Your Job Is a Sea of Sameness

Do you ever feel like Bill Murray in Groundhog Day, but without the fun of getting to mess with people because in your movie they’ll remember it? If it’s been years since you have taken on new responsibilities or gotten a promotion at your job, then your career may have run its course. Don’t spend another 10-20 years doing the same thing. You can change careers.

Sunday is Not Fun Day

When you wake up Sunday morning full of dread because you have to go to work the next day, then you need to change things up. It’s normal to start feeling the anticipation of Monday on Sunday night, but feeling pure dread is your soul trying to tell you something. It’s time to listen.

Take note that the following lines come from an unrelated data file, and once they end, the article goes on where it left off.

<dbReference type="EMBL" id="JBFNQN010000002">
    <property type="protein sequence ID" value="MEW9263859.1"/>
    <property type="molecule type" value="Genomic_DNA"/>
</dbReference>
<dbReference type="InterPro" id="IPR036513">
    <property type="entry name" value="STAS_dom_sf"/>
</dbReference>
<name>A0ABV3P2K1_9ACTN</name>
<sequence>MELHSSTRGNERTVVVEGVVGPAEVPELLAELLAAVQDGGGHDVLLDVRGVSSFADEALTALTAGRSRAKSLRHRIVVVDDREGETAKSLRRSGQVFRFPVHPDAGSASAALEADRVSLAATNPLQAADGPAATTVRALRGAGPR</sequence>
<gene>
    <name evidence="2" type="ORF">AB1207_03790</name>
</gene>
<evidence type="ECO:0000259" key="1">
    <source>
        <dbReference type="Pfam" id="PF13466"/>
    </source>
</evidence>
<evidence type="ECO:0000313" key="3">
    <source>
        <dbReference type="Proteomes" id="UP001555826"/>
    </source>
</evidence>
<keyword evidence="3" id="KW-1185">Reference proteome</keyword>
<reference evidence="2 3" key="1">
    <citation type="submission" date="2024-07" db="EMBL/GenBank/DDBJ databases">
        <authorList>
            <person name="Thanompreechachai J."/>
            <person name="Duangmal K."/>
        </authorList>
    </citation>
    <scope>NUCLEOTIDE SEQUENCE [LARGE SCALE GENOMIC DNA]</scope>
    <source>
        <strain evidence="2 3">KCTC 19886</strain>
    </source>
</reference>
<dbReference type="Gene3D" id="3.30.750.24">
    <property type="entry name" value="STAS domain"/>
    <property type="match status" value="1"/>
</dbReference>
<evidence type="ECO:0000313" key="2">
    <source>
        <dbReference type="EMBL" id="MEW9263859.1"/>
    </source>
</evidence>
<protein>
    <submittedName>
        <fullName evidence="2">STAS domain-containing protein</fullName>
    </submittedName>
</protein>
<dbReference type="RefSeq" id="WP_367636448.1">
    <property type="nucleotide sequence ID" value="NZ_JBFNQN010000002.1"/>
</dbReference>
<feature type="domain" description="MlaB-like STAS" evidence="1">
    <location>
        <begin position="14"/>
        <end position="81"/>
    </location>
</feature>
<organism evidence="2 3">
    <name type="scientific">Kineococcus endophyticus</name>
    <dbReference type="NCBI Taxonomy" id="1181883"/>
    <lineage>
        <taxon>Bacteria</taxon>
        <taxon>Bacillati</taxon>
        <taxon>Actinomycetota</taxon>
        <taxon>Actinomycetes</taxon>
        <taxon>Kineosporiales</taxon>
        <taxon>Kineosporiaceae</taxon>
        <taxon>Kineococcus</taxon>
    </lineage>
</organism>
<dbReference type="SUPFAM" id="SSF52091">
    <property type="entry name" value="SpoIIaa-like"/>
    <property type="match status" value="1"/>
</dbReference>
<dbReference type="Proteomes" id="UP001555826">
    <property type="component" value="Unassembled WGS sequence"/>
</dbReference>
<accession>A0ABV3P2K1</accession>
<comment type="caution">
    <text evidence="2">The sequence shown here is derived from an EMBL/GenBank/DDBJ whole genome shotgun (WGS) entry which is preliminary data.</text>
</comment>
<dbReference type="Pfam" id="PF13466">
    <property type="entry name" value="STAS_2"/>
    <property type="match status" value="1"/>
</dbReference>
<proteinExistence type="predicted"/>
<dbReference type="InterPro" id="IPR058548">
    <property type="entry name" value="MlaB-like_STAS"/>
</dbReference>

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If You Have the Courage To Change Careers Read This

Changing careers often means making a short-term sacrifice for the greater good. Unless you are win-the-mega-ball-lotto-lucky, you will have to give up one of these things in order to be happier in the long run.

a career change might mean a change in income

Will You Get a Raise or Be Eating Ramen Again?

A career change can send your finances into a tailspin, especially if you are living paycheck-to-paycheck. Not only that, but you wouldn’t be vested in a retirement plan. When you change jobs you could have a gap in pay. For example, if you go from getting paid once a week to bi-weekly or monthly, your cash flow will be affected. It is important to consider the timing of your paycheck in order to plan for your budget.